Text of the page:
Kingsman: The Secret Service was the surprise breakout hit of 2014. A witty satire that acted as a send-up of so many long-running Bond tropes, the film was a unique take on the tired spy genre. As the film so gleefully proclaimed: “This ain’t that kind of movie.”
This left the sequel, Kingsman: The Golden Circle, in a bit of a predicament. How do you make a follow-up to a film dedicated to bucking the trends of the longest running spy franchise? Director Matthew Vaughn’s answer is simple: Do everything the first film did, but with the dial turned to eleven.
We pick up a few after the end of Kingsman. Eggsy (Taron Egerton) is a full blown agent now, taking up the mantle of Galahad after the passing of his beloved mentor Harry (Colin Firth). While he’s still wrought by Harry’s death, Eggsy is in the prime of his life. He loves his job, his friends in the Secret Service, and his girlfriend Tilde (Hanna Alström), the Swedish princess he rescued in the previous film.
Just when things are looking up, a horrifying attack from a mysterious group known as the Golden Circle leave Eggsy and Merlin (Mark Strong) as the only surviving Kingman. With no other options left, they are forced to join forces with The Statesman, their American cousins, in the hopes of taking down the Golden Circle and saving the world (again).
The Golden Circle has everything we loved about the original Kingsman and then some. Thrilling action sequences, witty British humor, and many not-so-subtle jabs at the more misogynistic elements of James Bond are all on display here. However, where the original film began relatively grounded before steadily escalating to rainbow-colored head-exploding insanity, Golden Circle begins insane and ends certifiable.
You’ve got cyborgs, robot dogs, Julianne Moore making hamburgers out of people, and an enslaved Elton John, all within the first half hour of the film. While this absurdity works in the film’s favor more often than not, I did miss this semblance of reality that the first film had. Many of the film’s over-the-top antics lost a little of their luster due to everything being so over-the-top. For example, I definitely did not need to see Elton John drop kicking some henchman. When everything is insane, insanity becomes the new mundane.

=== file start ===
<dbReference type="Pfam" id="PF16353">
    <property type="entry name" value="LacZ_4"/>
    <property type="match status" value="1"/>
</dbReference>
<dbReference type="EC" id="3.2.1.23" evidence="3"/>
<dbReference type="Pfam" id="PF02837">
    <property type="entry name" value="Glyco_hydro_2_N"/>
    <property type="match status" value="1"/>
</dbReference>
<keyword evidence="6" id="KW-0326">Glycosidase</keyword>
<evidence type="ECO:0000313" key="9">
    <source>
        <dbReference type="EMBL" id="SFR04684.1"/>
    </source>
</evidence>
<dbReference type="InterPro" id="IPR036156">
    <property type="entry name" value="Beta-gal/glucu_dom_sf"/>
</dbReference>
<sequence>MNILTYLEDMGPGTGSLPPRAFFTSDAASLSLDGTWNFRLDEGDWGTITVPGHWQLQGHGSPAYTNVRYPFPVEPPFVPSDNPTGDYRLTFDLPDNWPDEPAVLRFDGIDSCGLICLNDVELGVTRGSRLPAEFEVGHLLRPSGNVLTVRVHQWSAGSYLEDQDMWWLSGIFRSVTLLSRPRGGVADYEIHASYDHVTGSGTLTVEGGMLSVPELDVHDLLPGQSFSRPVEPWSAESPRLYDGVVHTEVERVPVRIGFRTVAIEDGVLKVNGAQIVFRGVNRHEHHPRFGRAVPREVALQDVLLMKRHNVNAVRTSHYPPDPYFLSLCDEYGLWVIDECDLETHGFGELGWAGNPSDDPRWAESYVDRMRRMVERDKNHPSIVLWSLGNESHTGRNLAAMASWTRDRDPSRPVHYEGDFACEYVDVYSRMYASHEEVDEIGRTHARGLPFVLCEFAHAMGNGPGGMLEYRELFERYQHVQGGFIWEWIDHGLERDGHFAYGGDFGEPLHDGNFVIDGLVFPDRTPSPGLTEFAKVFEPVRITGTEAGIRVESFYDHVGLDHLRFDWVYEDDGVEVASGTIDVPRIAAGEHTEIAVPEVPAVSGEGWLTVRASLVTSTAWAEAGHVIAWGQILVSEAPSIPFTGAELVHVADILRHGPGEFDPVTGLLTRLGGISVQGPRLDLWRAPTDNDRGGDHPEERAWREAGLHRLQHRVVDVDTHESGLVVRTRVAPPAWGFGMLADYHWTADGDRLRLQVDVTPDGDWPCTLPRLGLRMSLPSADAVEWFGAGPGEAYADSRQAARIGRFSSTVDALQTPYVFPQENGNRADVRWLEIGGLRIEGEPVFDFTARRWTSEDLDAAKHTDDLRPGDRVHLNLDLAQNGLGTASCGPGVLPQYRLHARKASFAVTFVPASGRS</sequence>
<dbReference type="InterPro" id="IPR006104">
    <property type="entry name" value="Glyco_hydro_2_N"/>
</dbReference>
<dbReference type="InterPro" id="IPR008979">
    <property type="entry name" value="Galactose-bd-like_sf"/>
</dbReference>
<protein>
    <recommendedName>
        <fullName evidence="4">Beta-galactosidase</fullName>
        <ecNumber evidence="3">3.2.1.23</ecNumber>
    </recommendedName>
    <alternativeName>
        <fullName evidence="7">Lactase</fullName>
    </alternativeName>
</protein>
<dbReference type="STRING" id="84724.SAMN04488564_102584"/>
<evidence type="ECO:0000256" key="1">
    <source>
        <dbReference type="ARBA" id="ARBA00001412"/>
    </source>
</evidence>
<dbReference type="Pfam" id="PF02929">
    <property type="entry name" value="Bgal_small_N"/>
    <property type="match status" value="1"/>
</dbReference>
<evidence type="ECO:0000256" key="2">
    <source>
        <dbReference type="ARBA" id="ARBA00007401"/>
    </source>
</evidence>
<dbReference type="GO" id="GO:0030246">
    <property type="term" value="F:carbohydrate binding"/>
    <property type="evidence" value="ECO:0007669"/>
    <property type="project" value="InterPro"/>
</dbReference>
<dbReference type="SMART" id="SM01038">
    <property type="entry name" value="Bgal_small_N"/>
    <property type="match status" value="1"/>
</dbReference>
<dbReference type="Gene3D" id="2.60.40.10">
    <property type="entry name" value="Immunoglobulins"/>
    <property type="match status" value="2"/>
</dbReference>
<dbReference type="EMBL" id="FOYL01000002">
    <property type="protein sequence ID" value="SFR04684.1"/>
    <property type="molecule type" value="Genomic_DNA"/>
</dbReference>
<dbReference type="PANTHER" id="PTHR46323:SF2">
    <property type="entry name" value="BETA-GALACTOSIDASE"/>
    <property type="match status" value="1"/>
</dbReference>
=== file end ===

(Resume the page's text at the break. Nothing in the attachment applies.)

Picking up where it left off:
I still managed to enjoy the film quite a bit despite this. The action set pieces are as stellar as ever, despite not quite reaching the highs of the Church Scene™. Not for a lack of trying, however. The opening action sequence features Eggsy facing off against a one-armed cyborg during a high-speed chase comes close, as does the film’s stylish climactic showdown. Sandwiched between these two noteworthy set pieces is a string of solid action peppered throughout the film. One of Vaughn’s consistent talents as a director is his ability to craft coherent and inventive action, and he doesn’t disappoint.
The film’s truest strength lies in its lovable characters. While well-executed action is always appreciated, it’s meaningless if we don’t care about the characters involved. Luckily, The Golden Circle manages to make you care about its characters a whole lot. Eggsy is still the star, and Egerton is as charming and as well-meaning as ever in the role. Eggsy has grown a lot since the first film. He’s more mature, more of a proper gentleman. Even if he’s still got a bit of a humorous chavish edge to him. His dynamic with Merlin is as enjoyable as ever, and Strong once again knocks the role out of the park.
Also returning is *SPOILER* Harry, seemingly back from the dead. His death marked a major turning point in the first film, and his apparent resurrection left me feeling hesitant at first. While the circumstances surrounding his return felt a tad convenient and soap opera-ish to me, he does end up bringing an interesting dynamic to the film. As it turns out, Harry never died, he simply experienced some major brain damage. As a result, he’s not quite the agent he used to be. His motor skills are rubbish and he experiences episodes of delirium. Playing second fiddle to the agent he trained feels uncomfortable, both to him and Eggsy. His return still feels a little cheap to me, but the film manages to spin this as a positive aspect.
Of course, the Kingsman are now joined by a wealth of new faces in the form of the Statesman. The Statesman are as stereotypically American as the Kingsman are British, with their cowboy attire and codenames inspired by various liquors. Filling out their ranks are agents Whiskey, Tequila, Ginger Ale, and Champagne, played by Pedro Pascal, Channing Tatum, Halle Berry, and Jeff Bridges, respectively. They are all really great, but severely underutilized. Aside from Pascal, they all end up taking a backseat in the film, with the promise of more to come in the future. I’m left wondering if a lot of the Statesman stuff ended up on the cutting room floor. Vaughn had to cut over an hour of footage from the final cut of the film, maybe we’ll see more of them in a potential three-and-a-half-hour director’s cut?
While Kingsman: The Golden Circle may lack the original’s fresh spark, it retains the defining subversiveness. My favorite one of these subversions has to be Eggsy entering into a monogamous relationship with the “bond girl” of the first film. The Golden Circle manages to turn a joke into a relationship that is sort of adorable. The film may have jumped the gun with its wacky antics, but there’s still a ton of fun to be had here. Enough for me to look forward to more entries in this franchise.